How much of a success is open source? In his musings on open source, and how ideas cross the chasm, Alan Patrick ponders the origin story of open source, and how it relates to a particular brand of utopianism.
“The problem of course, is that many of these Utopians are the dreamers and idealists who got in early and inspired so many others to join the movement in the first place. Without these enthusiastic early adopters, these ideas would never get off the ground to be in a position where the leaders do have to grasp the nettles.”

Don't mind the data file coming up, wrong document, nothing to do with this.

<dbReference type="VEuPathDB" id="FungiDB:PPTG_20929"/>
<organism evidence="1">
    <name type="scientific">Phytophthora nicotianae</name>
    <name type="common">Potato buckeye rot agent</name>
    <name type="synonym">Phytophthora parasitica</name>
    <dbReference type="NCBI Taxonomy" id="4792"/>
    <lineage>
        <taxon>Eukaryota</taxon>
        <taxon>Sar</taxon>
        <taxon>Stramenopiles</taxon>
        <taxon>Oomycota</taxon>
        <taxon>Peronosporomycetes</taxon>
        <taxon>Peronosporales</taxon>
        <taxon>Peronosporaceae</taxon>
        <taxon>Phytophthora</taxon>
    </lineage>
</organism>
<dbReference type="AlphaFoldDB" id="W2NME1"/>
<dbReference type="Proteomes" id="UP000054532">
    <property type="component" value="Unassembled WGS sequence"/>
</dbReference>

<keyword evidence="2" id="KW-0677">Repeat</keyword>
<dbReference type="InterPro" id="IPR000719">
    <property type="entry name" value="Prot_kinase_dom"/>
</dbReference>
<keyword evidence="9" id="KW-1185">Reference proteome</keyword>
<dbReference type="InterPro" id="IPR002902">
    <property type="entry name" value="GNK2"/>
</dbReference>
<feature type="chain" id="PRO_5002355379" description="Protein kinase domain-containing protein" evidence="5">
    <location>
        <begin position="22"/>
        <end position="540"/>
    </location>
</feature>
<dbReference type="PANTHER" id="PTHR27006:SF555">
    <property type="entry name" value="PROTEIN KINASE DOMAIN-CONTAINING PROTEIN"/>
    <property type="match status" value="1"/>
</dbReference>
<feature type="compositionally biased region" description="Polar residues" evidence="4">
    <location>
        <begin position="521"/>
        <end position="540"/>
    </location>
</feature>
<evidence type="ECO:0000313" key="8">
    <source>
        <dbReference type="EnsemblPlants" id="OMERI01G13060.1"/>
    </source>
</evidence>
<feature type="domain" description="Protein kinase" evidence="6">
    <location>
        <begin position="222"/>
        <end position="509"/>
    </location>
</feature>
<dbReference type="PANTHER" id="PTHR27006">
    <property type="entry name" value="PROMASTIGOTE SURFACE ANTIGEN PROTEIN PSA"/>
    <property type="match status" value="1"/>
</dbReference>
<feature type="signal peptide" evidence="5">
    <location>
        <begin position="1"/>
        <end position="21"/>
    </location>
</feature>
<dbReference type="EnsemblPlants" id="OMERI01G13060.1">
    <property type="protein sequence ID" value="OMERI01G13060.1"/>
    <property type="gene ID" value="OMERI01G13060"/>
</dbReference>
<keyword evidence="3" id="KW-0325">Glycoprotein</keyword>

Part of the problem, too, is that too many promises were made by open source evangelists who understood neither project management nor people management. Anyone who’s even passingly familiar with project management knows that piling more “eyeballs” on a problem doesn’t make it shallow: what you need are the right eyeballs, in the right context, at the right time. This becomes more and more true as projects become deeply complex: someone picking up the code of, say, MySQL today will have quite a long learning curve before they can meaningfully contribute to the project.